What is necessary to attain the greatest success from a new high school swim season? I believe it is essential to raise the bar of expectations in the first team meeting. Print a chart of possible levels of attainment and distribute copies to each team member. Ask each team member to position themselves on the chart according to their own concept of their potential. Mentally place themselves at the highest level of achievement that they could expect to attain that season. When this is done everyone on the team should be prepared to now start to work to make this a reality. The swimmers should share their aspirations with the coach but they now have a goal that will lead to team success. The coach then should be prepared to do everything possible in organizing and conducting training sessions, and teaching better stroke and turn technique everyday of the season.


The chart should consist of the following:

The District Championship Meet of the previous year: List for each event – The meet qualifying time. The placement times for Consolation Finals ( 9 – 16). The placement times for Finals (1 – 8)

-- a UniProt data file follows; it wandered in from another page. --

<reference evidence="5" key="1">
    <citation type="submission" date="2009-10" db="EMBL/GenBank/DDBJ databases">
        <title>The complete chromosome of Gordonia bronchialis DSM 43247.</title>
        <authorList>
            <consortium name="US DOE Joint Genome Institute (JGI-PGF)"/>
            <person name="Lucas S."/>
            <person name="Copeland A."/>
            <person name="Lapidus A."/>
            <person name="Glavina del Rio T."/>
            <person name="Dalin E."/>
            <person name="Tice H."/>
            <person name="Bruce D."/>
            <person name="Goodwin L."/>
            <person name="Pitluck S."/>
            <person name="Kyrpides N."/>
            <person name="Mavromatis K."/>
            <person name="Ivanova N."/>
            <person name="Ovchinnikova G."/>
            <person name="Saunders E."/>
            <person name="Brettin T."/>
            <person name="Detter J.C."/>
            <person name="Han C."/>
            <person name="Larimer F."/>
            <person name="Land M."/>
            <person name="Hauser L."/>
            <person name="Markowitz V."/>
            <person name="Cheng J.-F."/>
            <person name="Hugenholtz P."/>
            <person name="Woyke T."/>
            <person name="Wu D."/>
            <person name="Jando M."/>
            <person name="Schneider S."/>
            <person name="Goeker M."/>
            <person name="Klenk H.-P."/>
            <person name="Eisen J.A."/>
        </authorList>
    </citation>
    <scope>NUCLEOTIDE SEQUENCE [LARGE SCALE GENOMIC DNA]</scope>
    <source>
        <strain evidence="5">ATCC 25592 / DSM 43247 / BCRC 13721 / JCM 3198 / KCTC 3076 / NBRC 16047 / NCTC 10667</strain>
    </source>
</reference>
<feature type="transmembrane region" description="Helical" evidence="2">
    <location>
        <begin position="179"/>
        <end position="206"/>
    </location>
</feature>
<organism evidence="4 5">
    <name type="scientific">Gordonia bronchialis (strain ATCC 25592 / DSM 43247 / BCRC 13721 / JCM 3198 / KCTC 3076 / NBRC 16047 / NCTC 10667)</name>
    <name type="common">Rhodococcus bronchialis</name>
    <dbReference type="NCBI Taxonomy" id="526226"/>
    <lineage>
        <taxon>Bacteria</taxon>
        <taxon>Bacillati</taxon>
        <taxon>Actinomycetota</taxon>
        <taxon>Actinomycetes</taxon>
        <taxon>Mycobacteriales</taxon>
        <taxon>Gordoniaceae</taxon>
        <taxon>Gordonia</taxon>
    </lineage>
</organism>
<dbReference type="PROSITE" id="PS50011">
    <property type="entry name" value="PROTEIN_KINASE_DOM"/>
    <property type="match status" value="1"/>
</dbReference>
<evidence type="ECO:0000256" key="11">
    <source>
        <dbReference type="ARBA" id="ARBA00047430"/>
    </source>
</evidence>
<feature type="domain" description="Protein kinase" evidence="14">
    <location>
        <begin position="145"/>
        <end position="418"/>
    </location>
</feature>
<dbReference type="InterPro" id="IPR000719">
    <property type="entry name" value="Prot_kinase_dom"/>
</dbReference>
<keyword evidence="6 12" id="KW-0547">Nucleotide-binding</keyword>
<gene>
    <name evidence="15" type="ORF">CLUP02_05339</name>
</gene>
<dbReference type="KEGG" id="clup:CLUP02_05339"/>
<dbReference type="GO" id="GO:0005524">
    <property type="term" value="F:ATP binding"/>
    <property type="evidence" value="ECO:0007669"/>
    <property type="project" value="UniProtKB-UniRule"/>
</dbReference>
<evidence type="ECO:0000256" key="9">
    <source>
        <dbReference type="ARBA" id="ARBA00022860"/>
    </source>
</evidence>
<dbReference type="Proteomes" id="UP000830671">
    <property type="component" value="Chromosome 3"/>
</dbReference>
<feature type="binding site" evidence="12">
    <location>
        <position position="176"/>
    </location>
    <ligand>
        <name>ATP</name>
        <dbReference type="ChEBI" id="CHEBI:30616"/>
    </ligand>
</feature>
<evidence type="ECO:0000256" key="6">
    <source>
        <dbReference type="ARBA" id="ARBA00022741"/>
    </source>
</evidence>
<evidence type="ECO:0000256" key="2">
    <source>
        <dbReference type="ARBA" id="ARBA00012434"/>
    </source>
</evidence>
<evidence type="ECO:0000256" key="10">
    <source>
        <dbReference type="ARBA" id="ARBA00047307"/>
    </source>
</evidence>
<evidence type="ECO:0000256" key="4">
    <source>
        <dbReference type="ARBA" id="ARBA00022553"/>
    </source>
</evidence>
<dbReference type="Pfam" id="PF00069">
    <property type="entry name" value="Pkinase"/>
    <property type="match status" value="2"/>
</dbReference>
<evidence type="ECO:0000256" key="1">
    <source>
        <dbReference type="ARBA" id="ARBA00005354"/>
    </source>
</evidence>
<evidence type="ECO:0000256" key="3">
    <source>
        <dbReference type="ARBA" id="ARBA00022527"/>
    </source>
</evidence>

The State Championship Meet of the previous year: List for each event – The meet qualifying time. The placement times for Consolation Finals (9 – 16). The placement times for Finals (1 – 8).

The State Meet Records for each event.

The High School All American time standard for each event, automatic and consideration.

The Jr. National Qualifying Times for each event

The Senior National Qualifying Times for each event.

The American Record for each event.

This can be displayed prominently in your team booklet or distributed independently of the booklet.

My high school team booklet had a statement of our philosophy on the front cover. “Wilson is a team with a great tradition. The Wilson Swim Team is made up of mature swimmers. The mature swimmer is able to set high goals in the classroom and in the pool. Success is measured only in terms of progressing towards these goals. Swimmers, succeeding in these terms, have often resulted in championship teams for Wilson High School. Our swimmers are expected to establish goals and then to assume the responsibility of meeting the training standards necessary to attain these goals. We look to ourselves, and we depend on each other to strengthen our commitment. We expect to succeed, and to perform at our maximum potential.”

This is from the team booklet that started our season and our quest for our 24th consecutive State Championship. We did attain that goal.